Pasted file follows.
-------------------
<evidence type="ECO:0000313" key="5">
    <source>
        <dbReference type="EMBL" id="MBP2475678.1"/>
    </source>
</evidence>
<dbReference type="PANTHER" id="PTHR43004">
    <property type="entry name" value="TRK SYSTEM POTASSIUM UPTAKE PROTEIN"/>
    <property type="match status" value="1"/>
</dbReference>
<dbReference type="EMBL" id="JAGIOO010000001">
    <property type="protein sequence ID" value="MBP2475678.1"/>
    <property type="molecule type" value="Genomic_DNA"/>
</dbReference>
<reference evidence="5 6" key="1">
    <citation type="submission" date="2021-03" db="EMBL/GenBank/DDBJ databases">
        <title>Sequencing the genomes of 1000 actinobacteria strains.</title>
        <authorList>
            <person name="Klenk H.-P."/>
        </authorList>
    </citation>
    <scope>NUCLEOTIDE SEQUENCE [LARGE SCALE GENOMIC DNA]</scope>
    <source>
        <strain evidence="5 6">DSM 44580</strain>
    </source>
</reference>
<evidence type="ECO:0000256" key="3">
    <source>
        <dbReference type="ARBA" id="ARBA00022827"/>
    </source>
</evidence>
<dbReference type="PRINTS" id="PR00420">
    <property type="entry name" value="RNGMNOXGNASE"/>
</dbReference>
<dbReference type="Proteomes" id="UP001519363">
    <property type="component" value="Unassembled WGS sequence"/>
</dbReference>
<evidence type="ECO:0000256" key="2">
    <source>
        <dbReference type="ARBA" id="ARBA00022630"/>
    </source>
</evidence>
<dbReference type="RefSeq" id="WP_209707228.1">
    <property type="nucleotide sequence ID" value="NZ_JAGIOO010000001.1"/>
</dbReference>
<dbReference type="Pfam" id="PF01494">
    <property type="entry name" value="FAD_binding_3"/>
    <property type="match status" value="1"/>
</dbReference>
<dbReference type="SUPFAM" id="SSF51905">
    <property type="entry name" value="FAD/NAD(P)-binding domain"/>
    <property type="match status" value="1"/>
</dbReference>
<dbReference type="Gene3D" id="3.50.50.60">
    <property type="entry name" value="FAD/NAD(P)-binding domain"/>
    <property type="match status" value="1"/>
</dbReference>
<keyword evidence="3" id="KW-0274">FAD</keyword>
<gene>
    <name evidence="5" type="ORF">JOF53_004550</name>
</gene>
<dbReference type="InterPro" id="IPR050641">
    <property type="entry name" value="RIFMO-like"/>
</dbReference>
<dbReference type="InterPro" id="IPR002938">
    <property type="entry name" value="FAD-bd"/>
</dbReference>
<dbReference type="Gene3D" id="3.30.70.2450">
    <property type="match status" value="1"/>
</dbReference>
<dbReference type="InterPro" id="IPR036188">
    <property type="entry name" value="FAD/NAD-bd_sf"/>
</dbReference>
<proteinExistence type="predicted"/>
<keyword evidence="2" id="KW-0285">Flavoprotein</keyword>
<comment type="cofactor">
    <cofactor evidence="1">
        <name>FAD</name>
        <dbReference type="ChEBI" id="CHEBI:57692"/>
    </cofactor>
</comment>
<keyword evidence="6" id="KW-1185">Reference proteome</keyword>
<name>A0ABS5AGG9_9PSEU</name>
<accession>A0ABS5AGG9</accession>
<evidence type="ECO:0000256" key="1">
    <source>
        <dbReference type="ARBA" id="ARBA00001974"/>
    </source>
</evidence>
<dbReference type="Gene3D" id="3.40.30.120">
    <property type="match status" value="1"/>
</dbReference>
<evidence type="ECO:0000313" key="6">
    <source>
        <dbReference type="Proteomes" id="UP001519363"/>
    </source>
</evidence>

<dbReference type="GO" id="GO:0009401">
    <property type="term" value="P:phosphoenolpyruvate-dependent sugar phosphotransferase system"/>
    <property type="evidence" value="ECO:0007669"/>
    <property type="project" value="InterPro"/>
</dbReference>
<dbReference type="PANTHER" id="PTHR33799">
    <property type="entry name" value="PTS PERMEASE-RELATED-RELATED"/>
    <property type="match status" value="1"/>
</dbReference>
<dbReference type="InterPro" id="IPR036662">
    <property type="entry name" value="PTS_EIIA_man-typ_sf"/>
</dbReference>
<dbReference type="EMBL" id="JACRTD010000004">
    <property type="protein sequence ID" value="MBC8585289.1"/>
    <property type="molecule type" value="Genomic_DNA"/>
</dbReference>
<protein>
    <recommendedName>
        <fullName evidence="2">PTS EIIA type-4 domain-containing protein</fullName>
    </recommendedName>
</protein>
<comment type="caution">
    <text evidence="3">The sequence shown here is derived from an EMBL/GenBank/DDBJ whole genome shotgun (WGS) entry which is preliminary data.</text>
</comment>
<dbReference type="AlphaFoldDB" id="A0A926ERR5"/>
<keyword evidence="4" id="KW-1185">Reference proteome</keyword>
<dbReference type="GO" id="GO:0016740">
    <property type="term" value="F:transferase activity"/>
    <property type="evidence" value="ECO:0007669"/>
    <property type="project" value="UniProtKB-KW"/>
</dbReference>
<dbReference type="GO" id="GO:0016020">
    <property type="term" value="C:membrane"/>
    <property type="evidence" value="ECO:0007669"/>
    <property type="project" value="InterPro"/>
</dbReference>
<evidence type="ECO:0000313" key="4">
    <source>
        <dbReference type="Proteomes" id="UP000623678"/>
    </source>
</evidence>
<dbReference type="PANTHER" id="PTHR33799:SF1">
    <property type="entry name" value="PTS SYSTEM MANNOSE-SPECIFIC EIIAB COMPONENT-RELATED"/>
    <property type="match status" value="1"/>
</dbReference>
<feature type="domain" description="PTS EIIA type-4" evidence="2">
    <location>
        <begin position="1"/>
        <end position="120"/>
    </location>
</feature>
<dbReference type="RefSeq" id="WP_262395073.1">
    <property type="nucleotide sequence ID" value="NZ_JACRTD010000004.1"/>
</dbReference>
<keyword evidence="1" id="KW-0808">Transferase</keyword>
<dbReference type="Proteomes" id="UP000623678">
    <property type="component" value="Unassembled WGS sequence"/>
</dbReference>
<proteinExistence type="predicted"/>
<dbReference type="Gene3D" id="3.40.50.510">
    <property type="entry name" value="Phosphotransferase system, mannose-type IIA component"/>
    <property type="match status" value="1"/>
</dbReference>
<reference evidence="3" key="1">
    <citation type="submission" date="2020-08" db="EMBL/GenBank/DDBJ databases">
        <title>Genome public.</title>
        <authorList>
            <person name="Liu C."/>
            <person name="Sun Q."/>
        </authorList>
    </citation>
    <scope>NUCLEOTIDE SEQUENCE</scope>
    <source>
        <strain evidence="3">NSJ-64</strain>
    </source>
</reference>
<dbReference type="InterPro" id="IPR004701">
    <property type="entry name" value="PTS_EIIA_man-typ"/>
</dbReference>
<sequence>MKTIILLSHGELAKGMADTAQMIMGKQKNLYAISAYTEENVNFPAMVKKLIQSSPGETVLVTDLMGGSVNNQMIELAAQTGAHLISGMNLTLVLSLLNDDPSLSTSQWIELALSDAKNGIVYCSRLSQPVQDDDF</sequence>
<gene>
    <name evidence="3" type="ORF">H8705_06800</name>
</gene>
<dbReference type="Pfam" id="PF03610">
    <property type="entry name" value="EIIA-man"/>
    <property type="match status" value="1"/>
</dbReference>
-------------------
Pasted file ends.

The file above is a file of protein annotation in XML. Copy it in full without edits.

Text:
<evidence type="ECO:0000313" key="5">
    <source>
        <dbReference type="EMBL" id="MBP2475678.1"/>
    </source>
</evidence>
<dbReference type="PANTHER" id="PTHR43004">
    <property type="entry name" value="TRK SYSTEM POTASSIUM UPTAKE PROTEIN"/>
    <property type="match status" value="1"/>
</dbReference>
<dbReference type="EMBL" id="JAGIOO010000001">
    <property type="protein sequence ID" value="MBP2475678.1"/>
    <property type="molecule type" value="Genomic_DNA"/>
</dbReference>
<reference evidence="5 6" key="1">
    <citation type="submission" date="2021-03" db="EMBL/GenBank/DDBJ databases">
        <title>Sequencing the genomes of 1000 actinobacteria strains.</title>
        <authorList>
            <person name="Klenk H.-P."/>
        </authorList>
    </citation>
    <scope>NUCLEOTIDE SEQUENCE [LARGE SCALE GENOMIC DNA]</scope>
    <source>
        <strain evidence="5 6">DSM 44580</strain>
    </source>
</reference>
<evidence type="ECO:0000256" key="3">
    <source>
        <dbReference type="ARBA" id="ARBA00022827"/>
    </source>
</evidence>
<dbReference type="PRINTS" id="PR00420">
    <property type="entry name" value="RNGMNOXGNASE"/>
</dbReference>
<dbReference type="Proteomes" id="UP001519363">
    <property type="component" value="Unassembled WGS sequence"/>
</dbReference>
<evidence type="ECO:0000256" key="2">
    <source>
        <dbReference type="ARBA" id="ARBA00022630"/>
    </source>
</evidence>
<dbReference type="RefSeq" id="WP_209707228.1">
    <property type="nucleotide sequence ID" value="NZ_JAGIOO010000001.1"/>
</dbReference>
<dbReference type="Pfam" id="PF01494">
    <property type="entry name" value="FAD_binding_3"/>
    <property type="match status" value="1"/>
</dbReference>
<dbReference type="SUPFAM" id="SSF51905">
    <property type="entry name" value="FAD/NAD(P)-binding domain"/>
    <property type="match status" value="1"/>
</dbReference>
<dbReference type="Gene3D" id="3.50.50.60">
    <property type="entry name" value="FAD/NAD(P)-binding domain"/>
    <property type="match status" value="1"/>
</dbReference>
<keyword evidence="3" id="KW-0274">FAD</keyword>
<gene>
    <name evidence="5" type="ORF">JOF53_004550</name>
</gene>
<dbReference type="InterPro" id="IPR050641">
    <property type="entry name" value="RIFMO-like"/>
</dbReference>
<dbReference type="InterPro" id="IPR002938">
    <property type="entry name" value="FAD-bd"/>
</dbReference>
<dbReference type="Gene3D" id="3.30.70.2450">
    <property type="match status" value="1"/>
</dbReference>
<dbReference type="InterPro" id="IPR036188">
    <property type="entry name" value="FAD/NAD-bd_sf"/>
</dbReference>
<proteinExistence type="predicted"/>
<keyword evidence="2" id="KW-0285">Flavoprotein</keyword>
<comment type="cofactor">
    <cofactor evidence="1">
        <name>FAD</name>
        <dbReference type="ChEBI" id="CHEBI:57692"/>
    </cofactor>
</comment>
<keyword evidence="6" id="KW-1185">Reference proteome</keyword>
<name>A0ABS5AGG9_9PSEU</name>
<accession>A0ABS5AGG9</accession>
<evidence type="ECO:0000256" key="1">
    <source>
        <dbReference type="ARBA" id="ARBA00001974"/>
    </source>
</evidence>
<dbReference type="Gene3D" id="3.40.30.120">
    <property type="match status" value="1"/>
</dbReference>
<evidence type="ECO:0000313" key="6">
    <source>
        <dbReference type="Proteomes" id="UP001519363"/>
    </source>
</evidence>

<dbReference type="GO" id="GO:0009401">
    <property type="term" value="P:phosphoenolpyruvate-dependent sugar phosphotransferase system"/>
    <property type="evidence" value="ECO:0007669"/>
    <property type="project" value="InterPro"/>
</dbReference>
<dbReference type="PANTHER" id="PTHR33799">
    <property type="entry name" value="PTS PERMEASE-RELATED-RELATED"/>
    <property type="match status" value="1"/>
</dbReference>
<dbReference type="InterPro" id="IPR036662">
    <property type="entry name" value="PTS_EIIA_man-typ_sf"/>
</dbReference>
<dbReference type="EMBL" id="JACRTD010000004">
    <property type="protein sequence ID" value="MBC8585289.1"/>
    <property type="molecule type" value="Genomic_DNA"/>
</dbReference>
<protein>
    <recommendedName>
        <fullName evidence="2">PTS EIIA type-4 domain-containing protein</fullName>
    </recommendedName>
</protein>
<comment type="caution">
    <text evidence="3">The sequence shown here is derived from an EMBL/GenBank/DDBJ whole genome shotgun (WGS) entry which is preliminary data.</text>
</comment>
<dbReference type="AlphaFoldDB" id="A0A926ERR5"/>
<keyword evidence="4" id="KW-1185">Reference proteome</keyword>
<dbReference type="GO" id="GO:0016740">
    <property type="term" value="F:transferase activity"/>
    <property type="evidence" value="ECO:0007669"/>
    <property type="project" value="UniProtKB-KW"/>
</dbReference>
<dbReference type="GO" id="GO:0016020">
    <property type="term" value="C:membrane"/>
    <property type="evidence" value="ECO:0007669"/>
    <property type="project" value="InterPro"/>
</dbReference>
<evidence type="ECO:0000313" key="4">
    <source>
        <dbReference type="Proteomes" id="UP000623678"/>
    </source>
</evidence>
<dbReference type="PANTHER" id="PTHR33799:SF1">
    <property type="entry name" value="PTS SYSTEM MANNOSE-SPECIFIC EIIAB COMPONENT-RELATED"/>
    <property type="match status" value="1"/>
</dbReference>
<feature type="domain" description="PTS EIIA type-4" evidence="2">
    <location>
        <begin position="1"/>
        <end position="120"/>
    </location>
</feature>
<dbReference type="RefSeq" id="WP_262395073.1">
    <property type="nucleotide sequence ID" value="NZ_JACRTD010000004.1"/>
</dbReference>
<keyword evidence="1" id="KW-0808">Transferase</keyword>
<dbReference type="Proteomes" id="UP000623678">
    <property type="component" value="Unassembled WGS sequence"/>
</dbReference>
<proteinExistence type="predicted"/>
<dbReference type="Gene3D" id="3.40.50.510">
    <property type="entry name" value="Phosphotransferase system, mannose-type IIA component"/>
    <property type="match status" value="1"/>
</dbReference>
<reference evidence="3" key="1">
    <citation type="submission" date="2020-08" db="EMBL/GenBank/DDBJ databases">
        <title>Genome public.</title>
        <authorList>
            <person name="Liu C."/>
            <person name="Sun Q."/>
        </authorList>
    </citation>
    <scope>NUCLEOTIDE SEQUENCE</scope>
    <source>
        <strain evidence="3">NSJ-64</strain>
    </source>
</reference>
<dbReference type="InterPro" id="IPR004701">
    <property type="entry name" value="PTS_EIIA_man-typ"/>
</dbReference>
<sequence>MKTIILLSHGELAKGMADTAQMIMGKQKNLYAISAYTEENVNFPAMVKKLIQSSPGETVLVTDLMGGSVNNQMIELAAQTGAHLISGMNLTLVLSLLNDDPSLSTSQWIELALSDAKNGIVYCSRLSQPVQDDDF</sequence>
<gene>
    <name evidence="3" type="ORF">H8705_06800</name>
</gene>
<dbReference type="Pfam" id="PF03610">
    <property type="entry name" value="EIIA-man"/>
    <property type="match status" value="1"/>
</dbReference>